In Defense of a Little Television



My friend and I were new moms, walking the Arboretum on a beautiful Boston spring day, when she turned to me and said, “I have a confession — I’m a bad mom sometimes.” I got scared at first — what was she going to say? My imagination ran a bit wild, until she said, “I let my daughter watch ‘Curious George’ while I get dressed for work in the morning.”

Flash forward to five years later, and I read the same sentiment in an email from a woman in my moms’ group. She asked if she was the worst for letting her 22-month-olds watch “Daniel Tiger’s Neighborhood” while she cleans up, because the research says to not show TV to kids before age 2.

Then, I thought of what my mom has been telling me for years: “Put down the research.”

This is the information age, and I love it. I love knowing avocados have good fat, which brand of stroller is going to be the smoothest ride, and the fastest route in traffic at the flick of a Siri. But we have to remember there is a downside. Every day the media lets us know something new about parenting and how we are all screwing it up. Or maybe the research is in our favor, and we pat ourselves on the back for making the right choice. I know I am not alone when I say it’s all too much.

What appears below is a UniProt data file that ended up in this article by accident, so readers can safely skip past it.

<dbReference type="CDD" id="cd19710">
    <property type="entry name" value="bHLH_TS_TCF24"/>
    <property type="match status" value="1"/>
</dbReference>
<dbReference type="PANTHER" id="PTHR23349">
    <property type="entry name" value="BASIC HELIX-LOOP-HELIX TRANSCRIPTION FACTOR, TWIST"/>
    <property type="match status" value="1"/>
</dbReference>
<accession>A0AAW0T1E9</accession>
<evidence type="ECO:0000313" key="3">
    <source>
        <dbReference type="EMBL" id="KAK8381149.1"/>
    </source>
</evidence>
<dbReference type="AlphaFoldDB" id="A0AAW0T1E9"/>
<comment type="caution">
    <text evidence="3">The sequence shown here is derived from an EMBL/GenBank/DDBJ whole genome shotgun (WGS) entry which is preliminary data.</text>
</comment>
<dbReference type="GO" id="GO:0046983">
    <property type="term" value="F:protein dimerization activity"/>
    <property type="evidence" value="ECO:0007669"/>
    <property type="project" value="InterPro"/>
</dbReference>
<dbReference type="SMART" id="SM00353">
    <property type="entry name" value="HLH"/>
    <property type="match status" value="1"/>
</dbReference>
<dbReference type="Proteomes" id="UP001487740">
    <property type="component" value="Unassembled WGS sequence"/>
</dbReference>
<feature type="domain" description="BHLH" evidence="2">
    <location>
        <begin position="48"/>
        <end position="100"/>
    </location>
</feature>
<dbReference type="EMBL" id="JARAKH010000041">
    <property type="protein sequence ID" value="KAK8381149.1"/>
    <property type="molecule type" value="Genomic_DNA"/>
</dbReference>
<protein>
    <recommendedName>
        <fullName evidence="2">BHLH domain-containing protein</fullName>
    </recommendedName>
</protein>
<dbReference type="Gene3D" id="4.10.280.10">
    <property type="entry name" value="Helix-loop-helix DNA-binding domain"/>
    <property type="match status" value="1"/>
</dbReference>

When it comes to parenting, do your best, but let’s all give ourselves a break.

On a recent snow day, I was so excited to have my girls home. We played with stickers, read books, listened to books on tape, made pancakes, played in our play room, painted Valentine’s, had a dance party, and then… it was 11 a.m. What is a person to do with the rest of the day? So, dare I say it? I turned on the television. I then made lunch, checked email, and answered a couple text messages. The TV went off and the day went on.


Occasionally turning on a TV with appropriate and curated programming does not make me a bad mom. I am creative, I am inventive, I am playful and fun, and I love being a mom. But I am also a human being. If a television show gives me a chance to go to the bathroom, wipe the counters, and take a breath, I am choosing to turn on the TV.

In our house we have TV vacations, limited screen time, and basically no iPad use at all. I know there will be plenty of time for that later in life. I want my girls’ lives to be full of reading books, exploring, painting, cooking, building, imagining, and playing. That’s the stuff of childhood, and it should be! I’m not saying TV needs to be part of every day or never again, but there’s balance in this world. So I’m letting my kids watch “Daniel Tiger” sometimes, and I’m not saying I’m sorry.


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